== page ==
Stu Farnham

February 3rd, 2003

A Fly Fisher's Library
By Stu Farnham

The Internet is a powerful resource. It provides us instant access to information, and brings us together via email, bulletin boards, chat rooms, and instant messaging. FAOL is a wonderful example of the Internet at its best. The Internet, however, will never replace the printed page.

I've loved books and fishing since my youngest years, although I did not start fly fishing until 1993. This column will give me an opportunity to share reviews of some of my favorite fly fishing and tying books (and some that are not such favorites) with my friends here at FAOL. My library reflects my tastes and interests, and so will this column. It will be heavily slanted towards cold water fishing and tying for trout and steelhead, and won't touch much on areas of which I know little, such as warm or salt water fishing.

I hope that these reviews will motivate some of you to pick up a good book, on this or any subject, and read. ~ Stu Farnham


Trout from Small Streams

Cover Trout from Small Streams
By Dave Hughes
Hardcover: 167 pages
Publisher: Stackpole Books;(January 2003)
ISBN: 0811700313

I think I've mentioned once or twice that Dave Hughes is a favorite author of mine. To be honest, I've been disappointed with Dave's last few books, as they were either updates to classics (Western Streamside Guide), condensed versions of prior books (Essential Trout Flies), or simply not up to the standard I'd come to expect from Hughes over the years (Matching Mayflies). Happily, Trout from Small Streams marks Dave's return to top form. In this book Dave writes on a topic which is clearly special to him, in his usual direct and almost conversational style.

Trout from Small Streams is not a book filled with breakthrough techniques and innovative thinking. Instead, it is a book about specialization, about the nuances and variations involved in fishing small water.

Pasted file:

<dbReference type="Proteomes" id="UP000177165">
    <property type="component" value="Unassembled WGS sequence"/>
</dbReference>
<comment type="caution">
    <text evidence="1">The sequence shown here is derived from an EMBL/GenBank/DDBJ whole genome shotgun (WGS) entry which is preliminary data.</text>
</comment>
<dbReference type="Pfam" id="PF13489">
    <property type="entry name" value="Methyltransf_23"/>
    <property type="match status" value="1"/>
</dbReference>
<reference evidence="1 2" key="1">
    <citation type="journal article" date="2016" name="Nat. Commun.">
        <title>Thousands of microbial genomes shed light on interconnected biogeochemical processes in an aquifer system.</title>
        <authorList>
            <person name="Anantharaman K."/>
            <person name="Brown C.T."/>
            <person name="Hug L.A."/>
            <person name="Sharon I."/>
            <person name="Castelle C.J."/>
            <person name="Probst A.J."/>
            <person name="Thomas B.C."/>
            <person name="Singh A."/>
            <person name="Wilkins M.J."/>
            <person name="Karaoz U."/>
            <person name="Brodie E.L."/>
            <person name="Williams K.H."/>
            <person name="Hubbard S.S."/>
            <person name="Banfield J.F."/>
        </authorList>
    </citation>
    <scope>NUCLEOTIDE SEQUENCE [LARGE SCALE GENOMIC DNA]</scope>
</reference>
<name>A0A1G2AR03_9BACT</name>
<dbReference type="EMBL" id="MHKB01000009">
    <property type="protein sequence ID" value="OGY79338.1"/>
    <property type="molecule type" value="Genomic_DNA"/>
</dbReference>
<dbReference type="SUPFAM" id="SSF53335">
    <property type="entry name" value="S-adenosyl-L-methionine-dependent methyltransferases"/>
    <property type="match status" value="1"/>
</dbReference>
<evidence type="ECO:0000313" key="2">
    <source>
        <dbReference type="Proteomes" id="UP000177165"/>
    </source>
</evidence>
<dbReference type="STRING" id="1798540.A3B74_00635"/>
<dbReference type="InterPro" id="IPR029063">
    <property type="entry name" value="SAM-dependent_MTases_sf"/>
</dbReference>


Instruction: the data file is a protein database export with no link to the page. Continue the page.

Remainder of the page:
Author Dave Hughes Hughes grew up on the coast of my adopted home state of Oregon, and, as a boy, fished the small streams that plunge from the West slopes of Oregon's coast range into the bays and estuaries of the Pacific coast. These are not the destination streams we read about in fly fishing magazines, and they do not hold trophy trout. This does not mean they are without a powerful attraction, as they offer intimacy, isolation, and the opportunity to fish for the native trout of the Pacific Northwest in their native streams. Even today a topographic map, a sense of adventure, and a willingness to hike a few miles from the road can lead you to such fishing.

Small favorite Oregon stream

Small being a relative term, Hughes starts by defining what he means when he speaks of a small stream. "A small stream," Dave says, "is a short cast across where the stream is at its widest." Small streams come in the same variety of configurations as larger rivers, shaped by the topography and geology of the terrain through which they flow, and ranging from plunging mountain brooks to meandering meadow creeks.

After describing how the streams he fished on as a boy influenced how he fishes and the kind of fishing he most enjoys, Hughes describes the small stream tackle he's settled on over the years: a short, fast rod (preferably but not necessarily bamboo), a canvas belt pack, and a single box of flies chosen for their versatility. Waders? Dave confesses to a preference for felt-soled hippers.

Fishing small streams can present a number of technical challenges. Space for a backcast is often limited. Relatively shallow, clear water places extra demands for stealth, and limits your choice of approach. Hughes relates his findings in a chapter titled The Learning Curve.

While one can generally catch small stream fish using the same techniques that work on bigger water, Hughes' experience has taught him a set of presentations that are adapted to increase success on small streams. There are chapters on dry fly and streamer techniques. The chapter on wet flies refers back to Hughes' class work on that subject. Along with the chapter on fishing beaver ponds, this was the high point of the book. ~ Stu Farnham

About Stu

Stu tying Stu Farnham is a New Englander by birth, who was transplanted to and put down roots in Oregon in the early 1990s, now residing in the Seattle area. A software engineering manager by vocation, he can be found in his spare time chasing trout and steelhead in the rivers of the Pacific Northwest, chasing his four Gordon Setters (who in turn are chasing chukar), tying flies, reading, or working on his website. Colleen, his long suffering wife of 28 years, is a professionally trained personal chef.

Previous Stu Farnham Book Columns
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